Certainly a fan favourite is the episode "Tango de los Pistoleros," in which Frohike is supposed to be a former tango master known as El Lobo. The tracks "El Palacio," "El Lobo," and "Sling Blade" are included from this episode, providing another facet of Snow's music. "El Palacio" comes up with a little tango before "El Lobo" gets into the Latin world of the setting, with its Spanish guitar playing a flamenco. "Sling Blade" then has a more tragic note, but in a very romantic way, using the Spanish guitar again, recalling a mariachi grieving for his lost love.
"Wool/Poly Blend" is pure Snow-Magic. Here, Snow comes up with his well-known style of playing a haunting melody on the piano and accompanying that with mournful strings. But these kind of moments are very rare in the music for The Lone Gunmen. Seen by Snow as a "spy-spoof," he provides the show with more old-fashioned spy-action-music and suspense, but in spite of that, the final track, "Memories of Youth," again shows the more light-hearted Snow, before we get an alternate version of the main theme, even more recalling shows like Mission: Impossible, with its funky horns and playful percussion, but there is no guitar in this version and the melody is slightly different.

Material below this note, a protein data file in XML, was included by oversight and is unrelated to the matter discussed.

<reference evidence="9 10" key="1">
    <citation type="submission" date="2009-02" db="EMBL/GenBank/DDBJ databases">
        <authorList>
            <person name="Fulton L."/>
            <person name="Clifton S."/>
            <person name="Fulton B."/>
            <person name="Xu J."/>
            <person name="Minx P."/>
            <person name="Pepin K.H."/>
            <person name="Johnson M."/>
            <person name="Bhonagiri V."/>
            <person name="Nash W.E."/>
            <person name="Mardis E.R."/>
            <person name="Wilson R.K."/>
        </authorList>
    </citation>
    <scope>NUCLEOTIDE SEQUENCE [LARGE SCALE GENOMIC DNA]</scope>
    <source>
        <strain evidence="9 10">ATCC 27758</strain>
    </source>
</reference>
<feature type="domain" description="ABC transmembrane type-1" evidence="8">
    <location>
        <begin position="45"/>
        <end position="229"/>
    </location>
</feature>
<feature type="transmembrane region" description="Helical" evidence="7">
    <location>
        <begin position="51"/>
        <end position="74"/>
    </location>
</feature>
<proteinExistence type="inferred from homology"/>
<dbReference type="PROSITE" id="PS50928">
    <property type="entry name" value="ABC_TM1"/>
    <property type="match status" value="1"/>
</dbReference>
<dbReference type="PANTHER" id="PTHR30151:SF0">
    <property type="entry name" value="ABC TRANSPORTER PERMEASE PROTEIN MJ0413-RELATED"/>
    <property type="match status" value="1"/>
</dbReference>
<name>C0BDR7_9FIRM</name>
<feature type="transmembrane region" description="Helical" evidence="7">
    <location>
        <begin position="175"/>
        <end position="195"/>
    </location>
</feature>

Harsh Realm was, of course, a different story. For the short-lived show about a virtual world created by the military, which gets taken over by MillenniuM's Peter Watts (Terry O'Quinn) as the dictator, Santiago, Snow had a more industrial approach to it in terms of music. "Industrial. Mechanical. Bleak." These were the words given to Snow as a description of what the music should sound like. And it starts right away with the main theme, a very mechanical, non-melodic piece of music, with a repeating string-pattern in the backround. Snow also used speeches by Mussolini, that echo almost whispering throughout the theme. "I thought they had a nice Big Brother sound", Snow said.
To our suprise, Snow leaves this mechanical and bleak world with the very next track, "Overlooking Tradition", providing a spherical soundscape with an accoustic guitar. This landscape continues in the next track, "The Wound," but here Snow presents a piano-based theme, which will appear several times throughout the show. One can also hear Middle Eastern flavored cries echoing in the background.